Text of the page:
Death in the Garden

Tonight Austin City Council will vote on the recommendation of the Purchasing Office and Building Services Department to turn the City Hall landscape maintenance contract over to a San Antonio based firm.  This will mark the end of BioGardener’s 6+ year run at City Hall, which was designed as an educational demonstration of Austin’s location at a crossroads of three distinct eco-regions found in Texas.

We will not fight this decision.  It has been made clear to us during the last several months of working at City Hall that new City administrators want to make some changes.  It is their desire to manage the grounds as a manicured commercial landscape rather than a environmental representation of Austin’s natural history, which is pretty much the opposite of what we do, and the opposite of the original design intent of one of Austin’s most high-profile buildings.

Orderly, Arranged, Manicured, Sterile – The Future of Austin?

Wild, Free-seeding, Carefree Bluebonnet Seedlings – A Doomed Species?

We don’t regret losing this contract.  Our regret is for the City of Austin.  This story is one more death rattle from the dying soul of Austin, which seems to have more futile ambition than respect for its heritage, more lust for uniformity than for life, more greed than love, more vanity than depth, and a more depleted sense of its own self.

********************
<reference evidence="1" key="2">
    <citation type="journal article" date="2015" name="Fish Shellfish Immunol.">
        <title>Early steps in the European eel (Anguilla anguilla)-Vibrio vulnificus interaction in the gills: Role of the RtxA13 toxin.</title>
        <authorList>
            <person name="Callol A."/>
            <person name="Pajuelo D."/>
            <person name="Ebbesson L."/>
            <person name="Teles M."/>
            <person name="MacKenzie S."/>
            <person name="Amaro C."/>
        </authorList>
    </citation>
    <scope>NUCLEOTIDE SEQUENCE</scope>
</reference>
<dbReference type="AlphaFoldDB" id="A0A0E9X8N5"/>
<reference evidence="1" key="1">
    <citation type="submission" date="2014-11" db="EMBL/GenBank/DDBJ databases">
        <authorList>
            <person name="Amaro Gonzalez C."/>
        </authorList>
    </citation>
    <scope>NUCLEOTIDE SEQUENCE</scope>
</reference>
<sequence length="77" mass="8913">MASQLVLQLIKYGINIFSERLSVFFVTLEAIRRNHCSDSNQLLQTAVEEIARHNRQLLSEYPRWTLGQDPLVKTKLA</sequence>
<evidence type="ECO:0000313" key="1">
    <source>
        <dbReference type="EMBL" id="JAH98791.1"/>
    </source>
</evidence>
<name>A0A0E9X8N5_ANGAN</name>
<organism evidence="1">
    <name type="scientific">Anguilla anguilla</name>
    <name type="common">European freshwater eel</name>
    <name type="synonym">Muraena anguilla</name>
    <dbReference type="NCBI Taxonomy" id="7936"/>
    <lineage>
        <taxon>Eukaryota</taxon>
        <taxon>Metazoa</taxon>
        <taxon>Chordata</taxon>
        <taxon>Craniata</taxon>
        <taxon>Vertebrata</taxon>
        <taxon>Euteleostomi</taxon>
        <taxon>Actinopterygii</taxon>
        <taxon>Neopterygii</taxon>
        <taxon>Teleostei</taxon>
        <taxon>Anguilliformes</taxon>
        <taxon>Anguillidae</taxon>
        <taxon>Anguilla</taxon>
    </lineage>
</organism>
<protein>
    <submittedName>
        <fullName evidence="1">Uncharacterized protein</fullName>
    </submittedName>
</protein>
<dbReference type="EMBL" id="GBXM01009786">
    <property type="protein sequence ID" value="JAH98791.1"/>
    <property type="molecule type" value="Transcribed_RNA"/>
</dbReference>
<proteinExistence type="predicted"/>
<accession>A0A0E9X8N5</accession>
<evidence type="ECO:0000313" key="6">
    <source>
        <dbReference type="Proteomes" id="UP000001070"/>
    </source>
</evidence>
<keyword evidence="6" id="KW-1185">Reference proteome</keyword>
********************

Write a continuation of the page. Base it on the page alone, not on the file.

In some ways, I’ve given up my personal resistance to the death of Austin.  But at least through BioGardener, we continue to fight the good fight.  Our strategy is to find those who represent those bits of Austin that make it Austin (though they are harder to find every year), and to try to preserve the essence of Austin in all projects as best we can.  It makes me even more appreciative to those who support what we do and how we do it.   It’s people like them who are keeping Austin alive, and BioGardener digging.


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